Just a little (link) love: Happy (hamster) Thanksgiving edition


Do you have a used baby carrier that could use a good home? Consider donating it to Syrian refugees. As a child of former refugees, I keenly feel the plight of these parents trying to survive and keep their families safe.


A $15,ooo bridesmaid dress? I’d probably save you the trouble of disowning me as a friend if you insisted on that and then said my inability to pay that kind of money for a DRESS reflected on the friendship. Cut your losses, I say, this person’s off the deep end.

It’s so easy to tell someone to bootstrap their way up and that education is the answer. This story gets at the heart of the struggle when you go to college and you’re not from that world.

Brand names don’t guarantee quality but if you’re going to spend money on clothes, why not spend on something well made?


Talented crafty friend Maryam sews for her daughter

If I hadn’t already spent most of my annual allowance on other people, I’d get myself this and this.

This spooked me AND pushed me to write up some of our spooky stories.


This study on the smell of newborns is mildly interesting but I’d like to see a much larger sample size that includes father and non father males.

Getting spam texts? We do. Report them to the FCC. It’ll take 10 minutes, probably, but it’s satisfying to think that maybe they’ll get in trouble.

Happy Thanksgiving!

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Grey’s Anatomy on careers, negotiating, and the patriarchy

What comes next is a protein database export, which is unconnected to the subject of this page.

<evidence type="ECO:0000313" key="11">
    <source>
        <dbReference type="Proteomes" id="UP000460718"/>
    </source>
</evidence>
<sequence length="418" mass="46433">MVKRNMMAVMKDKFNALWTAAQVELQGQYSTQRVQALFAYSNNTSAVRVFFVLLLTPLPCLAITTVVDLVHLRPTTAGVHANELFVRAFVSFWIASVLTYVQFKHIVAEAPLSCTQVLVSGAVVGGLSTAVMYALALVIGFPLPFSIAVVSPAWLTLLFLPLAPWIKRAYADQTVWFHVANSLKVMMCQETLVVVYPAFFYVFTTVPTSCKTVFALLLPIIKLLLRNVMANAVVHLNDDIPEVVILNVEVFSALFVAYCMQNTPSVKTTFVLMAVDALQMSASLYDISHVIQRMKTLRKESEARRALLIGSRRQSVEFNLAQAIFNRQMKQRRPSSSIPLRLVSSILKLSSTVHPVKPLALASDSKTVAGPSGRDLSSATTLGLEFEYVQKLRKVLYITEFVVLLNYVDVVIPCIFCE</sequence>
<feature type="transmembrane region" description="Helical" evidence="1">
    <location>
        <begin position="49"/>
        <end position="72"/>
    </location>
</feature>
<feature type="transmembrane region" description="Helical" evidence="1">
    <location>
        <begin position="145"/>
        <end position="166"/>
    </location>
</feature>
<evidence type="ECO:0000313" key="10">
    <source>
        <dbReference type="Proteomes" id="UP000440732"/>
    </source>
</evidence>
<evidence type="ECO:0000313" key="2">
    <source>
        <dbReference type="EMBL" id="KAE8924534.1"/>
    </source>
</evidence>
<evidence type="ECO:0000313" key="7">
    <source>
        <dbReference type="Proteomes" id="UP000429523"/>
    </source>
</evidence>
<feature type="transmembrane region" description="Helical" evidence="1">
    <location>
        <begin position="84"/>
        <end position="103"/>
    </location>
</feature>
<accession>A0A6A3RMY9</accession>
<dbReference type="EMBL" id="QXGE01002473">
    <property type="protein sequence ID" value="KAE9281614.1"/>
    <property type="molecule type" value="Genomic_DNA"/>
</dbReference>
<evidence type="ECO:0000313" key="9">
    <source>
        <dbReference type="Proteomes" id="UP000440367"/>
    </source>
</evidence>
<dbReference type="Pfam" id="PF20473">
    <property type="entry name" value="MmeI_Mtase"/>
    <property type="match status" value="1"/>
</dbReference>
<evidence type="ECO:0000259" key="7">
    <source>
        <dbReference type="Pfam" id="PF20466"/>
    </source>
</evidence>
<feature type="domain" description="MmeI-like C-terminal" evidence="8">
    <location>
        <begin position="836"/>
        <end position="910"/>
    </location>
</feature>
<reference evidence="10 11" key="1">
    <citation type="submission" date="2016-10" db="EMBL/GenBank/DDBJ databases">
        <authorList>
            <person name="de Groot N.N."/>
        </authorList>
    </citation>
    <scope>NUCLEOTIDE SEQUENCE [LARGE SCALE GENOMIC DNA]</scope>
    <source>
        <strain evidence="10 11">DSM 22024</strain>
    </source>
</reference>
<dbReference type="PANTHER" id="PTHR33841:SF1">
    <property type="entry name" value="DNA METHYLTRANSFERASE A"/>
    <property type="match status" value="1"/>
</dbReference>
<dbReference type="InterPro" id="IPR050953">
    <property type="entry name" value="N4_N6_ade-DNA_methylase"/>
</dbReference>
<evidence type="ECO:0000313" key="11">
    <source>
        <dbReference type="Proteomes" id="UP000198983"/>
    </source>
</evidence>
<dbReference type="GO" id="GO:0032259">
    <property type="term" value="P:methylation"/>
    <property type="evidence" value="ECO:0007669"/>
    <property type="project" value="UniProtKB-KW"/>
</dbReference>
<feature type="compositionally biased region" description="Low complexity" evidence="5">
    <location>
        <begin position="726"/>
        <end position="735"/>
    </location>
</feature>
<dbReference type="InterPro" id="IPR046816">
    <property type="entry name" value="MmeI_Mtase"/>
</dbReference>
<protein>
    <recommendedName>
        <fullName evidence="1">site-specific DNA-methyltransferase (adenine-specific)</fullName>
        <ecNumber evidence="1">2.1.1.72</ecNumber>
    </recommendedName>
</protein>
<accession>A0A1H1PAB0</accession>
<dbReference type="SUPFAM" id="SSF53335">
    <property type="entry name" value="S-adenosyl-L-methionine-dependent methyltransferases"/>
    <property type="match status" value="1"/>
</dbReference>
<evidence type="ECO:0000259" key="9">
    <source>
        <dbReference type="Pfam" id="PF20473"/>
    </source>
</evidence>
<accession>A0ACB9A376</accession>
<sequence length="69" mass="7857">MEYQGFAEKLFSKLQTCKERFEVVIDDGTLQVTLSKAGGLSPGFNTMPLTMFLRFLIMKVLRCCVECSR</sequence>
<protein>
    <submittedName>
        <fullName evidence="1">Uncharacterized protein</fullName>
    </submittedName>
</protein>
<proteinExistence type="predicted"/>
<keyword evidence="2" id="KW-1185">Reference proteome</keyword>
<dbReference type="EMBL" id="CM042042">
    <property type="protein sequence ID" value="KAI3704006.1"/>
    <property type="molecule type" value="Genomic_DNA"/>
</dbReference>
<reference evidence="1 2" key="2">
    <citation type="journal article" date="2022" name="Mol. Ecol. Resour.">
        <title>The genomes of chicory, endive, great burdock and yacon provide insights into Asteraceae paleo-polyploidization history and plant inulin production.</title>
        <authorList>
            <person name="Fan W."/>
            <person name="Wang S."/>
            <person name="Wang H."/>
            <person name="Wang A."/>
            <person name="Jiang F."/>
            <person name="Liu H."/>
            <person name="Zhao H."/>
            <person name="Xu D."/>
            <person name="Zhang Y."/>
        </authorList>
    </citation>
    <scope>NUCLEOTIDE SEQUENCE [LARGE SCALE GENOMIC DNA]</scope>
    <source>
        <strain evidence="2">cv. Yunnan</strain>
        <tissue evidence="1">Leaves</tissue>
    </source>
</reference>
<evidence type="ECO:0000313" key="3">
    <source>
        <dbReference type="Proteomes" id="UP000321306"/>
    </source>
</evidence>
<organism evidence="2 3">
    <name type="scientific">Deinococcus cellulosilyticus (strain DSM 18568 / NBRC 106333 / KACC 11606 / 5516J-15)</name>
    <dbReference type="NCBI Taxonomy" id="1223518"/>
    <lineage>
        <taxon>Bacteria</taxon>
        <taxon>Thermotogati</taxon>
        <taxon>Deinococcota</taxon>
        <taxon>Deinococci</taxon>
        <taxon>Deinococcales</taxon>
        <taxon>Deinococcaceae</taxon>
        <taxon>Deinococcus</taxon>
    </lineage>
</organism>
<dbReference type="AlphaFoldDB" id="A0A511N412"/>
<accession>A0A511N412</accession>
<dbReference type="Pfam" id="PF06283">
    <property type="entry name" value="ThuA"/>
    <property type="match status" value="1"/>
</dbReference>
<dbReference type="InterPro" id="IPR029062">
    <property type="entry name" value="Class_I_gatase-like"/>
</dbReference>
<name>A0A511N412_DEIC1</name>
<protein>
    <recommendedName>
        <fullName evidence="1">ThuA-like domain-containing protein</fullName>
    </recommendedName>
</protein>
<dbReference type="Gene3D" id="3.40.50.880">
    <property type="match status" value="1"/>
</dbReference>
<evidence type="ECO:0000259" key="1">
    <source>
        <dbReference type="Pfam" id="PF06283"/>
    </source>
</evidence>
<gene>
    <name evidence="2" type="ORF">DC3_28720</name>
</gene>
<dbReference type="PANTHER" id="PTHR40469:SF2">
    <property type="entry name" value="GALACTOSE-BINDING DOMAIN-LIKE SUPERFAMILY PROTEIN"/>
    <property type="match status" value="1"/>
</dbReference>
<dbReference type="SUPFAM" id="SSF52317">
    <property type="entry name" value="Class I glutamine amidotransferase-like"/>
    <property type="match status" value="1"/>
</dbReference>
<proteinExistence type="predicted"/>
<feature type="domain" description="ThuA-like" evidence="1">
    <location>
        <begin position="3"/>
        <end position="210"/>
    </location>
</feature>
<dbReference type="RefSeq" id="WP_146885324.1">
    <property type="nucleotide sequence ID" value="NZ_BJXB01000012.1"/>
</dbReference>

This is what a feminist looks like, sir.

Spoiler alert: If you watch Grey’s Anatomy and haven’t watched recent seasons, and care about spoilers, don’t watch this clip. I don’t think the post is specifically spoilery but I’d need an outside opinion on that.


I am HUGELY conflicted about this scene. Mind, I don’t watch Grey’s anymore, I used to have it on occasionally for background and it’s too much life drama for me to really get into. Plus I mainly enjoyed it because of Chandra Wilson and Sandra Oh. Not the sex in the workplace, part, that weirds me out in a lot of ways, but their hard-driving, take no shit from anyone, I will prevail come hell or high water approach to work? Those were good.

And they weren’t caricatures, they were complex human women and I liked that.

On the one hand, I’m all about Bailey’s professional standards:

YES, you can only mentor someone for so long.
YES, a person must stand on hir own feet to know that ze can.
YES, you can be taught and taught and taught, but only YOU can actually put those lessons to use.
YES, you have to learn to work within the system in order to succeed in it and change it.
YES, part of the system dictates that Miranda has a fiduciary responsibility not to just give money away if it’s not asked for.

On the other hand, I’m not about that system AT ALL:

The system as it stands, where every individual must negotiate and with the internalized bias against women for negotiating, SUCKS.